“Making Digital Marketplaces Fairer” is the theme of this year’s World Consumer Rights Day (WCRD), which is celebrated on March 15 every year. The Consumer Council, in active support of the theme advocated by the Consumers International, calls upon consumers to be wary of online scams and related issues, and to take action towards greater online protection awareness.
With the phenomenal rise in the internet in recent years, the percentage of the world’s population with access to the internet has drastically grown from 1% in 1995, to almost 50% in 2017. The pervasive popularity of smartphones has even driven our modern life towards digitalisation. Users of smartphones have surged globally from 10% in 2011 to an estimated 36% this year; in Hong Kong the penetration rate is even close to 90%. Consumers can now at their fingertips access the internet to meet their various daily necessities in food and lodging, clothing and transportation.
The internet has brought us unprecedented convenience but along with it came also a range of issues the world is having to face. The focus in this year’s WCRD campaign will centre on 3 major areas: fairer and safe internet services; dealing with online fraud and scams; enhancing online consumer protection.
These are mutual areas of concern which the world – and Hong Kong – must face together. The Council’s consumer complaints in relation to online purchase last year jumped nearly 23% to nearly 4,000 cases involving mainly online sale practices, suspected spurious goods, alteration/termination of contracts, etc. The accelerated rise in consumer dissatisfaction is clearly an issue of deep concern.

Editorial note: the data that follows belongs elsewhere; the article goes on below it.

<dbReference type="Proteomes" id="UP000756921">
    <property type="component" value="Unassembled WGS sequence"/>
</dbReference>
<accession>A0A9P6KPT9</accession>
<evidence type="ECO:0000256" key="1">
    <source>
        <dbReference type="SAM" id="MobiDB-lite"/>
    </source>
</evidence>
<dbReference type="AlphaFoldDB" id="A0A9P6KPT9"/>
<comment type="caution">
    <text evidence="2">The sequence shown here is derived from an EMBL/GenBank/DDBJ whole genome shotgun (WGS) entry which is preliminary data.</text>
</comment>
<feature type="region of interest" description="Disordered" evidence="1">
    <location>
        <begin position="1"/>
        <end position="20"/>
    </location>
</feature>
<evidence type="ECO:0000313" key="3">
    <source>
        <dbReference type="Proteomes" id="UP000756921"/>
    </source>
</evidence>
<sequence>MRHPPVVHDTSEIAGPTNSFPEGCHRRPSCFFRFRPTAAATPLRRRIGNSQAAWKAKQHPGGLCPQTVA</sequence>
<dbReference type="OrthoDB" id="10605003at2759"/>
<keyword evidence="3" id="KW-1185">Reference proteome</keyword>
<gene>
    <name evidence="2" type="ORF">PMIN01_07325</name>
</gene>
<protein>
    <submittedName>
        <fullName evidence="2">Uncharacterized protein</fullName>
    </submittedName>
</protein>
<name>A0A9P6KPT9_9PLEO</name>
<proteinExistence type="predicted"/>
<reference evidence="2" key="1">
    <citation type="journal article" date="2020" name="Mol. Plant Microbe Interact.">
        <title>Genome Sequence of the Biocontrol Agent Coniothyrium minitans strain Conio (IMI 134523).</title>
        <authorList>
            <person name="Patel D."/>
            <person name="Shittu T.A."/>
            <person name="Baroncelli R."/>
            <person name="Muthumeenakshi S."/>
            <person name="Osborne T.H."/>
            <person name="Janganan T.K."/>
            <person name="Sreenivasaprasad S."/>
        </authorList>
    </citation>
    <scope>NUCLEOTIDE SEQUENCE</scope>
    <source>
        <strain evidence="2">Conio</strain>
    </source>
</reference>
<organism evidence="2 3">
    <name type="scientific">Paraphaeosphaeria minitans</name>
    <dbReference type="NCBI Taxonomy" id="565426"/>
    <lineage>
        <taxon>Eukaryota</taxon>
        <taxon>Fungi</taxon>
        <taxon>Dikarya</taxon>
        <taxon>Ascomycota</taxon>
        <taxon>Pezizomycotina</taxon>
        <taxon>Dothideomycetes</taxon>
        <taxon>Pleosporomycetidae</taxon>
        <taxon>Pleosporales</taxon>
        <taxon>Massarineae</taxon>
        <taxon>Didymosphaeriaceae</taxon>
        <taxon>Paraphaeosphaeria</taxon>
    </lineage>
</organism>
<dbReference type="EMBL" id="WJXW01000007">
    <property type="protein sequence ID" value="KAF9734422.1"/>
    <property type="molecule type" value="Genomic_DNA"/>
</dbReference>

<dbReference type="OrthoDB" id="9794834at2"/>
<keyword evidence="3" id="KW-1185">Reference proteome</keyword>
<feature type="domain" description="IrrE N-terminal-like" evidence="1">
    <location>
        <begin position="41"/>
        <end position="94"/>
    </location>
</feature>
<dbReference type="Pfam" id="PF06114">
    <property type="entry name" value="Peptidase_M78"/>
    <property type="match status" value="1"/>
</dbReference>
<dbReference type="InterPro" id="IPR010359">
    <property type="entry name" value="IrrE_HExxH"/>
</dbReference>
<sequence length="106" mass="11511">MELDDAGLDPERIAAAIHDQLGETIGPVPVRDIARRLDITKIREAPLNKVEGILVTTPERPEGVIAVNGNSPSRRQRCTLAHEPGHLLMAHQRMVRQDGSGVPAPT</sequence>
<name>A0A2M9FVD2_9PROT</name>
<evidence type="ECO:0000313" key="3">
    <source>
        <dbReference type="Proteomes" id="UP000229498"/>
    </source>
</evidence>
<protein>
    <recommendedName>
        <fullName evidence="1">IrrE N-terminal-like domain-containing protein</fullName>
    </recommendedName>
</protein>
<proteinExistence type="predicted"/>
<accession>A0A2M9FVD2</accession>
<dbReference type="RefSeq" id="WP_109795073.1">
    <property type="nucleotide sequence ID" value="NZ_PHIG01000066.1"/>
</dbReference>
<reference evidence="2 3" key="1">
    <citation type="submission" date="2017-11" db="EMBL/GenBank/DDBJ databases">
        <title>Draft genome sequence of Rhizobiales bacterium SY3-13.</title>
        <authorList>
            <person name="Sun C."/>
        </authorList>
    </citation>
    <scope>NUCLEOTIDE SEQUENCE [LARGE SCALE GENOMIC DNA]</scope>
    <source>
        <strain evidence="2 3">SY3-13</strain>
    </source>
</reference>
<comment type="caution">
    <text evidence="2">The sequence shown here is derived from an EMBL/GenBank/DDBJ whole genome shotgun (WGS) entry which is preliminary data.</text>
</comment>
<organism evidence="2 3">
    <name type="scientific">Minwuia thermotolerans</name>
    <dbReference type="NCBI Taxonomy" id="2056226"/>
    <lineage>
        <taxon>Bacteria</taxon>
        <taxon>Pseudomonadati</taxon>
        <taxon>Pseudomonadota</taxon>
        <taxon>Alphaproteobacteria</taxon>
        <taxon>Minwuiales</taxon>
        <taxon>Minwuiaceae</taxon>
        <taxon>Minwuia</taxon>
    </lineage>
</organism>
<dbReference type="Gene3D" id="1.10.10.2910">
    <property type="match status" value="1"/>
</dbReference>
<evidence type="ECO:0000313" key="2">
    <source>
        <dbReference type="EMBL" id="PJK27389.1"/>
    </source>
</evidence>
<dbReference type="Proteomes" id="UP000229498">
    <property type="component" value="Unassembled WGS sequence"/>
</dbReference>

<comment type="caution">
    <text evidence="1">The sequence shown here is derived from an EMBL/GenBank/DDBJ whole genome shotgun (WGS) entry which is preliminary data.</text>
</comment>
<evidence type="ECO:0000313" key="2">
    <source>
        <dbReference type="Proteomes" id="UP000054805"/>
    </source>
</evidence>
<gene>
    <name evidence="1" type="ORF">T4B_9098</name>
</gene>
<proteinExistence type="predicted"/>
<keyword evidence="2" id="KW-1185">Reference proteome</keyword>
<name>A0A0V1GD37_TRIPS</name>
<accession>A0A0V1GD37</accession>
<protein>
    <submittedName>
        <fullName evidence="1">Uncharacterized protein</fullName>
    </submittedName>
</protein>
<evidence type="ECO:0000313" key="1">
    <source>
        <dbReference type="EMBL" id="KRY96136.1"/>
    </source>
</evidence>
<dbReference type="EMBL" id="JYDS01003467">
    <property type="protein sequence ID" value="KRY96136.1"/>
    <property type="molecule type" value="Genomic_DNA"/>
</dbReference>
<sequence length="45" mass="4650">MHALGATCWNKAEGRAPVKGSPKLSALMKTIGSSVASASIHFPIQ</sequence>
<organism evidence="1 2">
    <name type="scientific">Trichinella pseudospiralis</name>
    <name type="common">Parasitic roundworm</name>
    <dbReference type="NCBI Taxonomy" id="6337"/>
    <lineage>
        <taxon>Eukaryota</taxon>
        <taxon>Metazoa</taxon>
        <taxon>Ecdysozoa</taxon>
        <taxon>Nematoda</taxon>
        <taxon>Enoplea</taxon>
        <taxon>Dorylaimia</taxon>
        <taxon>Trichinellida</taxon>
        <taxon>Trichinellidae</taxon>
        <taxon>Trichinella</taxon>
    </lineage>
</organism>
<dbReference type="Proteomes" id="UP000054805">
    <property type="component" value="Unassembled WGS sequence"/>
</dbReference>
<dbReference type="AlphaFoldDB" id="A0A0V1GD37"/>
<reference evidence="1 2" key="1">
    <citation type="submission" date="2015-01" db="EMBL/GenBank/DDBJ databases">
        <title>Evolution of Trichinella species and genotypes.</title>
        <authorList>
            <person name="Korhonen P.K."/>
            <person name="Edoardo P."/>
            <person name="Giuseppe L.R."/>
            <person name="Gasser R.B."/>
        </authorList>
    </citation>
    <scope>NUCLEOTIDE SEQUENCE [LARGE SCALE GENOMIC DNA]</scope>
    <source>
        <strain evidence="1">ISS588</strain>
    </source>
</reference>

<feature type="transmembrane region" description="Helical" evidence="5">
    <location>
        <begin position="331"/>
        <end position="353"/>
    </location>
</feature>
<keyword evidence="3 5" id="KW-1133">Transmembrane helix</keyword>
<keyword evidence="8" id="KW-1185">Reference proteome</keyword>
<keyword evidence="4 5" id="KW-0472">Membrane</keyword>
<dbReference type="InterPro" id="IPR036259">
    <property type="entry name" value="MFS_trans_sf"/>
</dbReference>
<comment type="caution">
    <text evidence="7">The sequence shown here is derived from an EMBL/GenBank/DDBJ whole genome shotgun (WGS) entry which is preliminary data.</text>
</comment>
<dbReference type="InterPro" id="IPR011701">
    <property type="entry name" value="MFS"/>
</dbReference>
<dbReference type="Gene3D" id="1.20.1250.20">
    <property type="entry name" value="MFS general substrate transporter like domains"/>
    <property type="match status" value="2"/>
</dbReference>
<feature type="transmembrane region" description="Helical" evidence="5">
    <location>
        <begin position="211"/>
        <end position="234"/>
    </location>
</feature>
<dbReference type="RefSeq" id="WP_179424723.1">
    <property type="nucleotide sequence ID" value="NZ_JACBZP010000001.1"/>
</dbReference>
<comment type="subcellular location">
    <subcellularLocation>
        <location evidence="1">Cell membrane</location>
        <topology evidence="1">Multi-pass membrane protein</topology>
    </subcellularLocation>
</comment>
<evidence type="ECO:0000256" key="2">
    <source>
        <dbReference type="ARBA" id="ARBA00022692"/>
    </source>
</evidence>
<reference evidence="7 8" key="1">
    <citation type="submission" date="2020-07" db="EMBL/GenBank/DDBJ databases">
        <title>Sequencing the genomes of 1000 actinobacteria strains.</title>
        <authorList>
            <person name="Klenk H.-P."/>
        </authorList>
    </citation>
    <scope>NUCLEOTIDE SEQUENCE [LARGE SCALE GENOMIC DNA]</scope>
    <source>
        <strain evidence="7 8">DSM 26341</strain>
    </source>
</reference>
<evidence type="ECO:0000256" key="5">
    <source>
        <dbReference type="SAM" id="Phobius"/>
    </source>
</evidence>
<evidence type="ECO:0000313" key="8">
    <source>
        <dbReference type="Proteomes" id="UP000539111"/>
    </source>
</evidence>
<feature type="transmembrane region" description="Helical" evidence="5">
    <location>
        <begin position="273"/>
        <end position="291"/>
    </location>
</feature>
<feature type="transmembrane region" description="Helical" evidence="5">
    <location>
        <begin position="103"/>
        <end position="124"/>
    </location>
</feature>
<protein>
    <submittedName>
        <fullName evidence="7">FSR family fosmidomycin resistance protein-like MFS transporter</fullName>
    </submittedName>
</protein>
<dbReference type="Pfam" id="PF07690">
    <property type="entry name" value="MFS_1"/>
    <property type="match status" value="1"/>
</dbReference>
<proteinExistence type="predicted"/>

To this end, the Council will closely monitor the growing trend in online fraud and scams, and through its CHOICE monthly publications, issue reports on online security and safeguards with the object of educating the consumers in self-empowerment. In this (March) issue of CHOICE, for instance, the Council conducted, for the first time, a comparison of the various apps for e-hailing taxi services with particular concern over the excessive collection of consumer data by the apps developers. In the consumer complaints column were also highlighted 3 online purchase complaints drawing attention to the rising complaints relating to “Pay on Delivery” sales promotion tactic.
As the growth of e-wallet payment and logistics and transportation infrastructure becomes increasingly mature, it is anticipated that e-commerce will continue its expansion in ever faster speed. Through its functions in education, complaints resolution and advocacy for consumer legislation, the Council will strive for increased consumer protection in the fast changing digital marketplace.
The Council is convinced that only through a combination of efforts in concert – in raising consumer awareness for self-protection, promoting voluntary codes of practice by the traders, and strengthening law enforcement by the Government as well as suitably introducing new legislation in keeping with the changing times – could we create a sound sustainable online environment for the betterment of the consumers.